Wells Fargo misses profit estimate on higher reserves, scandal costs
Jan 13 (Reuters) - Wells Fargo & Co (WFC.N) on Friday reported a 50% decline in profit for the fourth quarter, missing analysts' estimates, as the bank racked up more than $3 billion in costs related to a fake accounts scandal and boosted loan loss reserves for a potential economic slowdown.
The bank's shares were down nearly 4% in premarket trade.
The fourth-largest U.S. lender reported a profit of 67 cents per share for the quarter ended Dec. 31, compared with $1.38 per share a year earlier. On an adjusted basis, the bank earned 61 cents per share, compared with analysts' estimates of 66 cents per share, according to Refinitiv IBES data.
Provision for credit losses was $957 million in the quarter, compared with a $452 million release a year earlier.
Provision for credit losses in the quarter included a $397 million increase in the allowance for credit losses primarily reflecting loan growth, as well as a less favorable economic environment, the bank said.
Though Wells Fargo's operating losses were "one-offs" related to litigation and regulatory and customer remediation, its results were disappointing, said Thomas Hayes, chairman and managing member at Great Hill Capital.
"Of the major banks, Wells is the weakest of the reports today," he said. "They continue to underwhelm."
Banks are building up rainy day funds as U.S. Federal Reserve policymakers decide on the future path of interest rates.
After aggressively raising rates in an attempt to bring soaring inflation to heel, Fed policymakers say they are encouraged by the recent slowing in jobs and wage growth that could temper inflation.
The outlook for big U.S. banks has been further clouded by the Russia-Ukraine conflict and fading stimulus. Higher borrowing costs have also softened demand for mortgages and car loans, crimping banks' revenues.
Meanwhile, a slump in dealmaking has weighed on banks' investment banking businesses, which had a blockbuster 2021.
Wells Fargo is still working to contain the fallout from a six-year-old scandal over its sales practices that led to hefty fines and an asset cap imposed by the Fed on the lender's ability to expand its balance sheet.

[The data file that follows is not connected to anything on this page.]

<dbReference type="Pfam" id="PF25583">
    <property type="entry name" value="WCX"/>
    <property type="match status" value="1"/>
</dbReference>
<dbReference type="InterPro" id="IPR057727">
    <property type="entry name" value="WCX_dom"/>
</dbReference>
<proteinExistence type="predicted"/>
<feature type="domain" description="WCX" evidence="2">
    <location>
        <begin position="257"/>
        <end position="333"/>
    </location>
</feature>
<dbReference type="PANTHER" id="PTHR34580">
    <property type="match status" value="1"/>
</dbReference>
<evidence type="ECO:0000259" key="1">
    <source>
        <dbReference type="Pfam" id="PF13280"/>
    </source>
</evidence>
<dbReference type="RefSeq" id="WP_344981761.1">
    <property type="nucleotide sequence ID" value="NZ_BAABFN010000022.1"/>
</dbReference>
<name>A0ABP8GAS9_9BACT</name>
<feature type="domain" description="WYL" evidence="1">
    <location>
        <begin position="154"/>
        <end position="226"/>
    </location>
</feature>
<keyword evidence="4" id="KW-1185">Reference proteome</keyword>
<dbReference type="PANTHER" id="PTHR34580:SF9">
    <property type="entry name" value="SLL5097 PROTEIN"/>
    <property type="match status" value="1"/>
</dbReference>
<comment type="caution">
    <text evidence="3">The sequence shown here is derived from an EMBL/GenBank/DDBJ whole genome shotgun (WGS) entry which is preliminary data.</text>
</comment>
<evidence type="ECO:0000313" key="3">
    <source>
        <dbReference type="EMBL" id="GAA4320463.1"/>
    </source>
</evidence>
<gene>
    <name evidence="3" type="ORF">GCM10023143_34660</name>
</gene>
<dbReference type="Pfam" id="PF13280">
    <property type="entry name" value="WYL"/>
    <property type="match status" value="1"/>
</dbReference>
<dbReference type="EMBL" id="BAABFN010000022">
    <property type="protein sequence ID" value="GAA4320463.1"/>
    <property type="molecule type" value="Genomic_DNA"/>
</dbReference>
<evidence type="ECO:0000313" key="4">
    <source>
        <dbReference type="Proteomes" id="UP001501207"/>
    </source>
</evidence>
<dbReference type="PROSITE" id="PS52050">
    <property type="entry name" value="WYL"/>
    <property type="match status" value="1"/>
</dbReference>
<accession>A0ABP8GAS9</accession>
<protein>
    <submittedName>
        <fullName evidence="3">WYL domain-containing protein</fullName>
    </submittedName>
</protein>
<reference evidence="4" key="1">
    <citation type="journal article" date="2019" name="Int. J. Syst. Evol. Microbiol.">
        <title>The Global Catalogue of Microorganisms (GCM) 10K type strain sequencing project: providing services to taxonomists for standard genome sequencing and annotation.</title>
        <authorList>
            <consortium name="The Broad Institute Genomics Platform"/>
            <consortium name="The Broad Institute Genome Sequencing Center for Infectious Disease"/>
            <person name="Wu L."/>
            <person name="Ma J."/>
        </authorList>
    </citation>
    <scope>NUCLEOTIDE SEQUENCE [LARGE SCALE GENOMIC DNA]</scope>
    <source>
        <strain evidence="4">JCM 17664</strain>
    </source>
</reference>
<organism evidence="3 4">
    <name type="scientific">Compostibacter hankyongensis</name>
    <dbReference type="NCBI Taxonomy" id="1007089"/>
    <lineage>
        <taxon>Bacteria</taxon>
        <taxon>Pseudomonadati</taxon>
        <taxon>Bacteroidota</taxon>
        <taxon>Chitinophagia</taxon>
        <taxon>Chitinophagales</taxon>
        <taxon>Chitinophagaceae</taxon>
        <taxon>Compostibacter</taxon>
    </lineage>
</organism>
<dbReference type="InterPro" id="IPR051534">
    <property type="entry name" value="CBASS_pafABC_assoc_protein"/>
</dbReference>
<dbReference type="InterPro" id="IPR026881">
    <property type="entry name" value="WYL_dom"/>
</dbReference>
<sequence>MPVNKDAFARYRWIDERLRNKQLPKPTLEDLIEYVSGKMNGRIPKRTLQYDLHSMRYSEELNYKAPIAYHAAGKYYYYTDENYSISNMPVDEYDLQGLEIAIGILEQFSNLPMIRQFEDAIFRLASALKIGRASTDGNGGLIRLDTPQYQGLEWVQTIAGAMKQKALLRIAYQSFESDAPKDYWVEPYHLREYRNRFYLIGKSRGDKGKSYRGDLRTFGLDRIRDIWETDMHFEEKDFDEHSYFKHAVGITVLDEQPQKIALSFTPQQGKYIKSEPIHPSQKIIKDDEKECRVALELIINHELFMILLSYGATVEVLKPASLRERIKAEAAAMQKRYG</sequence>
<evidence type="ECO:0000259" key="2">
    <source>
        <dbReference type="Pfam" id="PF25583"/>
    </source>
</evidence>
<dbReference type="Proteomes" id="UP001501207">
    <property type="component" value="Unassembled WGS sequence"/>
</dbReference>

In December, the U.S. Consumer Financial Protection Bureau hit the bank with the watchdog's largest ever civil penalty as part of a $3.7 billion agreement to settle charges over widespread mismanagement of car loans, mortgages and bank accounts.
The bank said its estimate of reasonable possible losses in the fourth quarter is around $1.4 billion, down from $3.7 billion as of the end of September.
"We put a lot of issues behind us over the last couple of quarters," said Wells Fargo Chief Financial Officer Mike Santomassimo on a call with reporters.
Overall, non-interest expenses rose to $16.2 billion from $13.2 billion a year earlier.
In the fourth quarter, the bank posted $3.3 billion in operating losses related to litigation, customer remediation and regulatory matters associated with the scandal over its sales practices.
Chief Executive Officer Charlie Scharf is working on fixing the bank's problems after it spent billions on lawsuits and regulatory fines.
As part of his turnaround plan, Scharf aims to cut costs, scale back Wells Fargo's huge mortgage business and expand its investment banking business.
"While our risk and regulatory work hasn't always followed a straight line and we have more to do, we have made significant progress, and are moving forward," Scharf said in a release.
Art Hogan, chief market strategist at B. Riley Financial, called Scharf's comments constructive.
"Wells Fargo results were a combination of higher-than-expected expenses for the fourth quarter as well as lower-than-expected revenue," he said.
The company has struggled over the past few years to satisfy regulators that it has fixed its problems and repaid customers who were harmed by its aggressive sales practices.
Wells Fargo's net-interest income rose 45% to $13.4 billion in the quarter. Total revenue fell to $19.7 billion from $20.9 billion a year earlier.
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